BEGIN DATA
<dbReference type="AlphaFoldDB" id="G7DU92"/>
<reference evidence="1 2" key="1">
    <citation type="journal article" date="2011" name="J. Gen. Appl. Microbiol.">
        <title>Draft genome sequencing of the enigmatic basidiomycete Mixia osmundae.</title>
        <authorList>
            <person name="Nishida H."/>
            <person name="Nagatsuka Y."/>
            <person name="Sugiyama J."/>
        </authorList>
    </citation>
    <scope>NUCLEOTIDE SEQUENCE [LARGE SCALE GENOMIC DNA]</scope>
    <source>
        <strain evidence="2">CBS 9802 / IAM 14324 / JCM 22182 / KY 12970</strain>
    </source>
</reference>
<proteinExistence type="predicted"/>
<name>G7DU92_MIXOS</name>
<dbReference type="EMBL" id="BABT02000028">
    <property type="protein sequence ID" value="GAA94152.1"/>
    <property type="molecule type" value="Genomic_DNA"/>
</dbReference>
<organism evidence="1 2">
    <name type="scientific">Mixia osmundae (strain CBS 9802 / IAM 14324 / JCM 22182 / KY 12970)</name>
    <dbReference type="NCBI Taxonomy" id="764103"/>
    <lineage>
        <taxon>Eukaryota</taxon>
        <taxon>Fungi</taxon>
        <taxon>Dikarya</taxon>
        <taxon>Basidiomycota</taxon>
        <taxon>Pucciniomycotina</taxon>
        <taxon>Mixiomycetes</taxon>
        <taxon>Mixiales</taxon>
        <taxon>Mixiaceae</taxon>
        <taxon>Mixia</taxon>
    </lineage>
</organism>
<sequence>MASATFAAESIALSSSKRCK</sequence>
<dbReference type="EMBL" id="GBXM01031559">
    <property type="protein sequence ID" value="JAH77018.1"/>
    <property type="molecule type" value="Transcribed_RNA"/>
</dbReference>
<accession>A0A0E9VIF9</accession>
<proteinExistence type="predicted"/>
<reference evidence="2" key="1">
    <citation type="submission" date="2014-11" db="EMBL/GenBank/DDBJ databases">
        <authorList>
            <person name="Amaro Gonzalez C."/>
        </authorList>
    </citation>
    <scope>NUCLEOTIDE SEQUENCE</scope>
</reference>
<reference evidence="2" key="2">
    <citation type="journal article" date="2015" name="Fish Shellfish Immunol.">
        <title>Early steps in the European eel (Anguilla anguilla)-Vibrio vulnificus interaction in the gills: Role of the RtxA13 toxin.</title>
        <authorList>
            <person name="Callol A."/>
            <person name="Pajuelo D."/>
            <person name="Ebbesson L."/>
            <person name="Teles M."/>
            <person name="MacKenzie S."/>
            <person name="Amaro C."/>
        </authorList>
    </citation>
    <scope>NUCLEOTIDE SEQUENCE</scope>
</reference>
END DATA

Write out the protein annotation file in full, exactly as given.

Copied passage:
<dbReference type="AlphaFoldDB" id="G7DU92"/>
<reference evidence="1 2" key="1">
    <citation type="journal article" date="2011" name="J. Gen. Appl. Microbiol.">
        <title>Draft genome sequencing of the enigmatic basidiomycete Mixia osmundae.</title>
        <authorList>
            <person name="Nishida H."/>
            <person name="Nagatsuka Y."/>
            <person name="Sugiyama J."/>
        </authorList>
    </citation>
    <scope>NUCLEOTIDE SEQUENCE [LARGE SCALE GENOMIC DNA]</scope>
    <source>
        <strain evidence="2">CBS 9802 / IAM 14324 / JCM 22182 / KY 12970</strain>
    </source>
</reference>
<proteinExistence type="predicted"/>
<name>G7DU92_MIXOS</name>
<dbReference type="EMBL" id="BABT02000028">
    <property type="protein sequence ID" value="GAA94152.1"/>
    <property type="molecule type" value="Genomic_DNA"/>
</dbReference>
<organism evidence="1 2">
    <name type="scientific">Mixia osmundae (strain CBS 9802 / IAM 14324 / JCM 22182 / KY 12970)</name>
    <dbReference type="NCBI Taxonomy" id="764103"/>
    <lineage>
        <taxon>Eukaryota</taxon>
        <taxon>Fungi</taxon>
        <taxon>Dikarya</taxon>
        <taxon>Basidiomycota</taxon>
        <taxon>Pucciniomycotina</taxon>
        <taxon>Mixiomycetes</taxon>
        <taxon>Mixiales</taxon>
        <taxon>Mixiaceae</taxon>
        <taxon>Mixia</taxon>
    </lineage>
</organism>
<sequence>MASATFAAESIALSSSKRCK</sequence>
<dbReference type="EMBL" id="GBXM01031559">
    <property type="protein sequence ID" value="JAH77018.1"/>
    <property type="molecule type" value="Transcribed_RNA"/>
</dbReference>
<accession>A0A0E9VIF9</accession>
<proteinExistence type="predicted"/>
<reference evidence="2" key="1">
    <citation type="submission" date="2014-11" db="EMBL/GenBank/DDBJ databases">
        <authorList>
            <person name="Amaro Gonzalez C."/>
        </authorList>
    </citation>
    <scope>NUCLEOTIDE SEQUENCE</scope>
</reference>
<reference evidence="2" key="2">
    <citation type="journal article" date="2015" name="Fish Shellfish Immunol.">
        <title>Early steps in the European eel (Anguilla anguilla)-Vibrio vulnificus interaction in the gills: Role of the RtxA13 toxin.</title>
        <authorList>
            <person name="Callol A."/>
            <person name="Pajuelo D."/>
            <person name="Ebbesson L."/>
            <person name="Teles M."/>
            <person name="MacKenzie S."/>
            <person name="Amaro C."/>
        </authorList>
    </citation>
    <scope>NUCLEOTIDE SEQUENCE</scope>
</reference>